Holidays: commercialization competes with quality family time


Holidays have traditionally been a time for family. Getting together for a grand dinner on Christmas Eve or exchanging gifts and eating latkes during Hanukkah are sometimes one of the only occasions that can get a family together. Parents are expected to take off from work, students have Winter Break, and relatives come to town in order to fulfill the purpose of the holidays.

However, in recent years, family has not been the greatest priority of the holiday season for many. Now, parents worry about getting the hottest new toys for their children and Black Friday deals drag people out of Thanksgiving dinners. Commercialization has increased drastically to a point that undermines the meaning of the holidays. These two months are now becoming more about what gifts can be bought for the cheapest price, instead of the thought and care put behind them. Large companies such as Amazon, Walmart, and Best Buy have been offering coupons and sales to the mass public as a way to earn more money, exhibiting the importance put on material objects.

Admittedly, gifts have always been a tradition of these holidays. They show the receiver how well the giver knows him or her, and they show that one person cares enough about the other to spend money and time picking something the other will like. However, while gifts do hold a significance, the amount of emphasis and resources spent on them is reaching an absurd level. Nowadays, when someone says Christmas, a child will always associate it with “presents!” This is not what we want children to prioritize. This time of year is meant to honor and celebrate the people we love and admire, not to get a new TV or iPhone.

This idea of giving and receiving takes away from the true meaning of the holiday. For example, Thanksgiving is a time to show you are grateful for family and friends. But even so, the prospect of Black Friday deals, the desire to be the first one in line, and the fear of sold out signs have deterred the importance of this holiday in many people’s eyes. Now, they don’t look forward to eating with their family; they look forward to getting 50% off on the laptop they want.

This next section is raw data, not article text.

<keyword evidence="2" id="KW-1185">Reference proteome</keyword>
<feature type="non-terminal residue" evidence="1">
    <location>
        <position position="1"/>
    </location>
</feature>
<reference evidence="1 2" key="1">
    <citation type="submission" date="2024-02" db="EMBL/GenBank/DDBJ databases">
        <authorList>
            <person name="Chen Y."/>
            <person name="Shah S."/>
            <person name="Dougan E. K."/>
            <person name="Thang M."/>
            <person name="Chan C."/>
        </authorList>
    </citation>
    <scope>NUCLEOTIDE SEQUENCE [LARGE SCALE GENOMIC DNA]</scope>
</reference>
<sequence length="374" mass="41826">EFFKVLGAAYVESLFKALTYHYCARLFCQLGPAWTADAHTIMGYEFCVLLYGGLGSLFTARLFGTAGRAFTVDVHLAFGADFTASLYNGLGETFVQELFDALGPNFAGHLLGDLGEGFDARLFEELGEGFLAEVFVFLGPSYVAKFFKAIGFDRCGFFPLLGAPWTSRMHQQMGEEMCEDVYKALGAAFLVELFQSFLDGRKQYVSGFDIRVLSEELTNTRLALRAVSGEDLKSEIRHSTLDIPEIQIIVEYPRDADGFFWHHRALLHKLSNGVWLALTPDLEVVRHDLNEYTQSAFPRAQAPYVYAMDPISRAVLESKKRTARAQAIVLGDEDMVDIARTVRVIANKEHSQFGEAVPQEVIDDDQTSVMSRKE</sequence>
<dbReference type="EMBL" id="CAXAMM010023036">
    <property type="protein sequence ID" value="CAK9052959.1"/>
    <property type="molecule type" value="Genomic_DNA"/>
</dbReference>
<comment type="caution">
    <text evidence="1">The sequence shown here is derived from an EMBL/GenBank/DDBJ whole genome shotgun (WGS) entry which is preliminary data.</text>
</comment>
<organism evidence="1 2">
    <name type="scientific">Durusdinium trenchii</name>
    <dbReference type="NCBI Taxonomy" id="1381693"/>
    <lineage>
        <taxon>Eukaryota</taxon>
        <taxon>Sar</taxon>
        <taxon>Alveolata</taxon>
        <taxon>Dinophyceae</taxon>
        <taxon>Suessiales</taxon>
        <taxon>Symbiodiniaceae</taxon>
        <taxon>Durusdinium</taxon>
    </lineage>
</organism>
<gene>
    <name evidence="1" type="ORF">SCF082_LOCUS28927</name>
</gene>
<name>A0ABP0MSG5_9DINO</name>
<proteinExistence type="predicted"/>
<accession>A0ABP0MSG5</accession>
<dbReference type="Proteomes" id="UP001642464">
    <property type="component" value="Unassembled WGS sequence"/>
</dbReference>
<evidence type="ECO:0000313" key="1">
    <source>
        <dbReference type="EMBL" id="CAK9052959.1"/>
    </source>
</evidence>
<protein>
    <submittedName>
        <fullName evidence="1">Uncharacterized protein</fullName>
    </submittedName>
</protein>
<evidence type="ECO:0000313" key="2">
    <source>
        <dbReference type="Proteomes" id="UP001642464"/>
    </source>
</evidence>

Especially Christmas has taken a hit from this rise in commercialization. Once a day to celebrate the birth of Christ, this holiday has become one of the two days of the year that means getting presents (the other being birthdays, which is another example of commercialization ruining a day of commemoration). Parents suffer panic and stress attacks from the overwhelming obligation to get every single person in their lives a gift. Children focus on their wish lists and not on the religious significance of the holiday. To demonstrate this shift to commercialization, society has invented the idea of Santa Claus, a man meant to bring children presents on Christmas day. His sole purpose is to provide a vessel for commercialization. Instead of believing in the sacrifice of Christ, children believe in the ability of international travel in 12 hours.

Commercialization is not a bad thing until it overwhelms the actual purpose of these holidays. Gifts are a way to show the values that the season emphasizes, but they should not be the only way to do so. These two months should be cheerful and happy, but with the increased emphasis on gifts, many people are not enjoying them the way they should. About half the population feel stress during this time of year, and that is not right. Society should put less emphasis on material objects and more emphasis on the true significance of the holiday.